I got that with a nurse in a hospital once. Her name was Michelle. She looked me in the eye in my darkest days and said “You are safe here, you will be ok, you will get through this and I am sorry you are hurting”. I got that from my family and close friends who endured watching my pain right along with me! They didn’t berate me or attack me but they also didn’t tolerate my coping with drinking and got me help finding a lasting solution. I found my solution in answering a new question. Not “why don’t you stop drinking” but instead “why are you in pain?”

With my back injury, I finally met Dr Matt and Dr Johnson through my accident attorneys who recommended these professionals and said give this one last try. They have been able to help others we work with. I’ll never forget the moment I met Dr Matt and he said, “this isn’t your fault, you have nerve damage. No strength training, no boot camps or any amount of chiropractic work will fix your nerve damage”. From experience, Dr Matt diagnosed the injury where the pain was coming from and knew the next person who could help solve it. So, I went to see Dr Johnson, a specialist in alleviating nerve damage pain. I told him I just figured I had done what I could and would just have to live this way and tolerate the pain. He said “Not on my watch!”. I love that statement! It made me feel taken care of and his confidence fed mine. When I found the right help with both empathetic Drs, who had experience in this kind of healing and who relieved my burden of trying to do it myself, I let out a deep sigh of hope. Maybe I didn’t have to live in this pain after all!!

This is much like my great friends in recovery. They told me they understood my pain because not only had they been in it, they found a way to manage it and start to heal it. And I could too! I could live a life without this emotional pain. I didn’t have to accept it and tolerate it. I could get the right help and fight to get myself back. Step by step and day by day. In bits and pieces, I had hope of building my spirit back. Not only that, but that I deserved to live that kind of free life. I eventually found a lot of that healing in the woods on the hiking trails. With my higher power and with myself, I built my life back up with my pillars of experienced support. I found my strength and my confidence and my value once again. And then the heart ache and pain began to diminish.

My Dr performed what’s called a Facet Nerve Radiofrequency Rhizotomy on 3 damaged nerves in my back a few days ago. Basically, they fried my damaged nerves so the pain receptors to my brain don’t act like assholes anymore. They blocked the pain pathway so that I can get strong again, I can get rested again, I can stand up tall again and I can get back to what I love doing. With compassion and empathy and support might I add! I was told step by step what it would be like and what would happen next. I felt safe. Because they had done this before. I felt hopeful!

My supports all around me in recovery do the same thing. But I have to take the responsibility to heal both types of pain. I had to walk the steps. I had to keep trying and not give up! And I had to believe that my Higher Power was leading me towards the right path that was the best way for me. That he had plans to heal and prosper me, not to keep me in pain. And then I got out of my own way. In recovery and in physical pain, I came to the end of myself and trying to fix it on my own and leaned into faith to take one last try and let others support and help me instead.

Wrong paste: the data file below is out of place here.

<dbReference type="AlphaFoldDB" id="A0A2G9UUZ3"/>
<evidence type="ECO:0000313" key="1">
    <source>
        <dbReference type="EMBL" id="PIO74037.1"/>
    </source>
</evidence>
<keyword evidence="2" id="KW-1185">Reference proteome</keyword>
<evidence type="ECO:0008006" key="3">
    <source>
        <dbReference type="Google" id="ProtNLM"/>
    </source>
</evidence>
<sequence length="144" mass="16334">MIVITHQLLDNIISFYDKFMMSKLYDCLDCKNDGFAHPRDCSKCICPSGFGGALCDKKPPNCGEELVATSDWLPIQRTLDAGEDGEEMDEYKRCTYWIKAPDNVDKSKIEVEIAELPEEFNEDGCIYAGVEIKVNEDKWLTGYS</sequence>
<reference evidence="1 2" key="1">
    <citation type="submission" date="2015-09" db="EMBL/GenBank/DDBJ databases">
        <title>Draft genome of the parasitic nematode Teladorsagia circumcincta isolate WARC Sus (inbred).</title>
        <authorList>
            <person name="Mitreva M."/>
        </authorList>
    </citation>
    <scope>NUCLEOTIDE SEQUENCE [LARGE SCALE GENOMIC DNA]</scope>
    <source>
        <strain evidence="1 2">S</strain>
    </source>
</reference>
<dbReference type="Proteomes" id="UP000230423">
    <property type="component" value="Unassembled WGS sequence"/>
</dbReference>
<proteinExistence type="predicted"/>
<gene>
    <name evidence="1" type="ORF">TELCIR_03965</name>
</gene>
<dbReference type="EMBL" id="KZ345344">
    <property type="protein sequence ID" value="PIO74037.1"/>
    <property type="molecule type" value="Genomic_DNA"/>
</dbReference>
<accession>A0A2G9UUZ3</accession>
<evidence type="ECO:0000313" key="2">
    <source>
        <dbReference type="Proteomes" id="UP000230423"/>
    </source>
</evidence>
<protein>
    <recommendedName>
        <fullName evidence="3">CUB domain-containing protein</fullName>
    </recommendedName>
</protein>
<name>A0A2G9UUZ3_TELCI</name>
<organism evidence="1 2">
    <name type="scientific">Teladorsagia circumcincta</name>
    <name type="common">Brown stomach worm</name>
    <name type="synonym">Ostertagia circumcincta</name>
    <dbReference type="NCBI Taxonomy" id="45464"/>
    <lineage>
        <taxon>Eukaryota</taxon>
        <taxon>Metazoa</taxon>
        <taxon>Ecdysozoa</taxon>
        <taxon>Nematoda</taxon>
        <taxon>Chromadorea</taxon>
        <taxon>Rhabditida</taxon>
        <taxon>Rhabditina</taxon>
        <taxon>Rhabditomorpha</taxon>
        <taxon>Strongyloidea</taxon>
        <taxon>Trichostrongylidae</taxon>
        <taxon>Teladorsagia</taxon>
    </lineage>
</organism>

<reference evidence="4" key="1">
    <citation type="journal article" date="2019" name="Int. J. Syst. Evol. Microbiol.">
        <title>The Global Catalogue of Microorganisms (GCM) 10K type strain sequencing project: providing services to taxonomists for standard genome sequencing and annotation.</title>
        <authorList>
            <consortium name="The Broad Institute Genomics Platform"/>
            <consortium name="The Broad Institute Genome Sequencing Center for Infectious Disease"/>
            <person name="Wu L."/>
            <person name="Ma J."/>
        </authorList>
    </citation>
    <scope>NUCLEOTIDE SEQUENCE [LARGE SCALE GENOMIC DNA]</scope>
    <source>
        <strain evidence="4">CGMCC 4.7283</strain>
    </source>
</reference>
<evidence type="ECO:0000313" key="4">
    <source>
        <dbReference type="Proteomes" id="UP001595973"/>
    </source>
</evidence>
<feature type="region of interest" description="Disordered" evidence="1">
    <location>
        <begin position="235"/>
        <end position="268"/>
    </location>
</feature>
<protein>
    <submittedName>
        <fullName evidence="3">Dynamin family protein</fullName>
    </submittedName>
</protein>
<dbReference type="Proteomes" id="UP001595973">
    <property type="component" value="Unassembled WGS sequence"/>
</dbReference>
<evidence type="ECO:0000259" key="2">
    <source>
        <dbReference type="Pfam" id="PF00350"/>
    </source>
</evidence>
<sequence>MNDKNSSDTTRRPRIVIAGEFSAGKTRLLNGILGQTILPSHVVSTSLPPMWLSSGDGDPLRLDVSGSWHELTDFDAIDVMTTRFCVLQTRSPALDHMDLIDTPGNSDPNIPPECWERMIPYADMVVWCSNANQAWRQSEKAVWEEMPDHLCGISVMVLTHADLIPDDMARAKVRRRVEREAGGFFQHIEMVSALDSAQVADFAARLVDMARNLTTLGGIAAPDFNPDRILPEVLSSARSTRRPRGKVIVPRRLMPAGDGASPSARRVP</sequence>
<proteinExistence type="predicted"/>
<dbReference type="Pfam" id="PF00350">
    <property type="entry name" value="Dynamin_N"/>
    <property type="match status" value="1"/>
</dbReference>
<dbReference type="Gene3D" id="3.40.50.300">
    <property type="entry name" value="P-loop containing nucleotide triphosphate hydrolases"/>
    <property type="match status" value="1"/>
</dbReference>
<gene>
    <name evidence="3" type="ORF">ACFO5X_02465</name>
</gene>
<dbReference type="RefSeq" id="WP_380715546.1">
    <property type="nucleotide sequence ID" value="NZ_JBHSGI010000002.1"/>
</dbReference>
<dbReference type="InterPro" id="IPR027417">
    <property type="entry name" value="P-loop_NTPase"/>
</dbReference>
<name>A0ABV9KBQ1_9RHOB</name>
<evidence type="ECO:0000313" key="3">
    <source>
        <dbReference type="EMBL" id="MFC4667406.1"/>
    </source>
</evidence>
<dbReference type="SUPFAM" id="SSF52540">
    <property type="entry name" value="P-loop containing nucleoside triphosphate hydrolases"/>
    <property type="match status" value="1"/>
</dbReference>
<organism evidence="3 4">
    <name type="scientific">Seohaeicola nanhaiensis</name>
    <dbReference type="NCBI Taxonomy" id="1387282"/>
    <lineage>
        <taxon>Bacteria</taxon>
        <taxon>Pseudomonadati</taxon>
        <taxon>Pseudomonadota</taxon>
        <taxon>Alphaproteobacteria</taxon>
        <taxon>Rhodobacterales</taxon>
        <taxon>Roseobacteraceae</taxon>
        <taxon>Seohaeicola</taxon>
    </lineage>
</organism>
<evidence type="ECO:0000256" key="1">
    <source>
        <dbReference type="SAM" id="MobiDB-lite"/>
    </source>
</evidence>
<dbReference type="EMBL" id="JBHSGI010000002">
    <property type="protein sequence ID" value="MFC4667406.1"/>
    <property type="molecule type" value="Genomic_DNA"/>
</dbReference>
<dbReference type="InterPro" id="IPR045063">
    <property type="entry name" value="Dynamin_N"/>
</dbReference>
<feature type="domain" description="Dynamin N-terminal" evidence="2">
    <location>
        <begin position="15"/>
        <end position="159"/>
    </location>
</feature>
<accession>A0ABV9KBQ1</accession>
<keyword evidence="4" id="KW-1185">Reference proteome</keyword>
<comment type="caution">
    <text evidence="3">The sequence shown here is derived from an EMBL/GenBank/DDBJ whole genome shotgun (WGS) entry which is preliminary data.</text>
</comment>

I am not responsible for the pain I endured. I am not responsible for having a disease of addiction or for having nerve damage. At the same time, I also CANNOT be fooled by that relief of burden either. I am solely and entirely responsible for taking in the help and standing firm on not giving up to find the relief and healing I deserve to live in. That is the journey of finding the whole self again. To never stop searching until the healing takes hold.

In a few weeks I will celebrate a decade substance free. But more than that I will rejoice in a decade of healing from emotional pain. I imagine I will do that on a trail somewhere, hiking without back pain to the top of the world somewhere while breathing in my emotional recovery which fuels my strength.

Don’t give up! There are answers when you discover that the pain is not your fault. There are answers when you discover that healing is your gift to grab. So grab hold of that responsibility to yourself and never let it go. We all deserve that! Lean into those who have walked before you, who have compassion and who have experience. Those guides will give you the strength to walk strong until you can do it on your own. One day at a time, little by little, the pain will subside and freedom will take its place. Whether it’s a battle with addiction, physical pain, grief, trauma or just plain old life itself, we all have a journey towards healing that we can access. Now is that time, it always will be!

I don’t know how long this back pain relief will last, there are never any guarantees, but I do know I now have access to the truth of where it comes from and how to manage it. My help is there if I need it. I hope I don’t, I probably will, for just like in recovery there are going to be good days and there are going to be hard days. In the good days I can be grateful, in the hard days I won’t give up!

Access to more healing is always there. You just have to be brave enough to accept the responsibility of walking towards it. I do believe that is a responsibility I can live with!